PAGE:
Why "Presidents' Day" Is Not So Accurate
As widely used as the term is to name this federal holiday in the middle of February, it's not quite correct. The day's official name is "Washington's Birthday," in honor of the United States' first president, whose actual birthday is February 22. As of 1971, it's been celebrated on the third Monday of every February.
However, the proximity of Abraham Lincoln's birthday, which is February 12, has led to a common misconception that the holiday is meant to celebrate both leaders of the U.S.
From the Los Angeles Times:
Though Lincoln’s birthday, Feb. 12, was never a federal holiday, it was celebrated in some jurisdictions. When President Lyndon B. Johnson signed the Uniform Monday Holiday Act, many people surmised — incorrectly — that it was to jointly honor both the Father of His Country and the Great Emancipator.
Adding to the perception is the fact that Lincoln’s birthday is a holiday in some locales and that some jurisdictions do honor both presidents today. Toss in ads screaming “Presidents Day Sale!” and the confusion spreads.
In fact, Lincoln's birthday was celebrated as a state holiday last Monday in seven states, but that doesn't mean he's forgotten on this holiday, too.
The Washington Post reported:
To the U.S. government and Virginia, the home state of George Washington, the holiday is recognized as “Washington’s Birthday.” Some states jointly celebrate the birthdays of George Washington, born Feb. 22, and Abraham Lincoln, born Feb. 12, while others honor Washington and Thomas Jefferson but not Lincoln. In some Southern states, all of the presidents are commemorated on Presidents’ Day.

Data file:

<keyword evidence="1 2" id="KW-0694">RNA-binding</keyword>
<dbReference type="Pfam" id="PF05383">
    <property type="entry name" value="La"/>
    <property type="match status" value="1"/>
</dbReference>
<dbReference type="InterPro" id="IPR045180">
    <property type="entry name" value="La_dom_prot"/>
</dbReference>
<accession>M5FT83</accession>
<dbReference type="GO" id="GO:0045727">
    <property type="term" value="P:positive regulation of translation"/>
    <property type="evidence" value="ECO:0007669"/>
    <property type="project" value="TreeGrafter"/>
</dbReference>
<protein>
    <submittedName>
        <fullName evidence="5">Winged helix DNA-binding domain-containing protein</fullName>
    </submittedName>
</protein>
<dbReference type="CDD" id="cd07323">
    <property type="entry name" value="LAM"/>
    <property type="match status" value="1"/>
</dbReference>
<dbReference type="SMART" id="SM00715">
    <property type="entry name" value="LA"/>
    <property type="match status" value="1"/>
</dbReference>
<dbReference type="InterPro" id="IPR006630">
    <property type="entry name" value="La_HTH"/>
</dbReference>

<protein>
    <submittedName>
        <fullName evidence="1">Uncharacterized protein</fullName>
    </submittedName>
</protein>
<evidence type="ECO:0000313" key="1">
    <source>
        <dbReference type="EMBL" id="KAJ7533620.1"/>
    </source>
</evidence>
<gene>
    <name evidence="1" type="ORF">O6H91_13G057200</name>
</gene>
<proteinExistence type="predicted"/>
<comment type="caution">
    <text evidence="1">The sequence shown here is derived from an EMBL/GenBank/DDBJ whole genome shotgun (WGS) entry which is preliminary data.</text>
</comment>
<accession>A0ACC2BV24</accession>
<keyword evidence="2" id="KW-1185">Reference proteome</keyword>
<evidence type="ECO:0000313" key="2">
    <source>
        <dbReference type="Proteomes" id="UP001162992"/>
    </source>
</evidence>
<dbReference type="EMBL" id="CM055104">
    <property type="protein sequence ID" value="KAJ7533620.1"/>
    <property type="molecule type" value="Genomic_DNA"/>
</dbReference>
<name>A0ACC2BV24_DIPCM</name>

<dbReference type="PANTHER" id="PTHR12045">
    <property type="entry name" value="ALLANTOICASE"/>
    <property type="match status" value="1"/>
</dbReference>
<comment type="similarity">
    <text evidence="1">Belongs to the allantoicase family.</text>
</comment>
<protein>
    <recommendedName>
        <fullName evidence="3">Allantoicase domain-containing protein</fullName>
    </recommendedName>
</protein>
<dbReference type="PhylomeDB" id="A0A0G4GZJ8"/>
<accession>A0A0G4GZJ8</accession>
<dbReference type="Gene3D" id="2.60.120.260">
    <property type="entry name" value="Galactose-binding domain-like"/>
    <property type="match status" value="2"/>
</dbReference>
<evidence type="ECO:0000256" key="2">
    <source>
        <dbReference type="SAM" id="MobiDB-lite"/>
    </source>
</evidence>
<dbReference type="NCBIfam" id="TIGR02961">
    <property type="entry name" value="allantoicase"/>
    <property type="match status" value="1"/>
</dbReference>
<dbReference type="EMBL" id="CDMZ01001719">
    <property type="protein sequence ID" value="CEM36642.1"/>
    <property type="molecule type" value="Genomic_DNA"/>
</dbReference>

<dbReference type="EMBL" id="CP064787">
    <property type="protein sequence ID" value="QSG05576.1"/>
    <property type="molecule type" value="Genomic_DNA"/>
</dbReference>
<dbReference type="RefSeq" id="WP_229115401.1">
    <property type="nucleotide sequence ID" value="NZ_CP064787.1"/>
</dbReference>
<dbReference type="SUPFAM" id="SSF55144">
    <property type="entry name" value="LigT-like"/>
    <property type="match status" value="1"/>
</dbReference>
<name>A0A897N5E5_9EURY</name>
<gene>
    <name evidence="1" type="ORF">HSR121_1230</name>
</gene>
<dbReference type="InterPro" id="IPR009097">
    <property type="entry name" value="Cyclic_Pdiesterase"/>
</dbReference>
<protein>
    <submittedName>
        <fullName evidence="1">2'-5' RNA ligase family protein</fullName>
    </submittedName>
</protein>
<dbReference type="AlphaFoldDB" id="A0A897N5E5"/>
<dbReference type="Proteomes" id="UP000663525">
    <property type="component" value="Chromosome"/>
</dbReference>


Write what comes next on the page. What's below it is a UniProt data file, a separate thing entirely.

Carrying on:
So why all the fuss? Well, for some, the "unofficial" observance of more than one president isn't enough for the legacy that Lincoln left behind.
From the Los Angeles Times:
"The state of Illinois wishes that Lincoln was placed on equal footing" with Washington, with a holiday all his own, Blanchette told The Times.
Over the decades, public opinion polls have always put the two men in a neck-and-neck race for the No. 1 and No. 2 spots when it comes to importance in American history, he said.
"They both deserve a holiday," Blanchette said.
Still, he said, Lincoln historians are grateful that the nation's attention turns to Lincoln at this time each year. (There were official observances recently of the 203rd anniversary of Lincoln's Feb. 12, 1809, birth.)
The task facing Lincoln was arguably more challenging than the one facing Washington, he said.
Washington helped oversee the creation of the United States. But Lincoln was the figure who kept the United States from falling apart because of the Civil War.
"It's a shame," Blanchett said. "Many people don't know who fought the Civil War or why, or why it should matter to us today."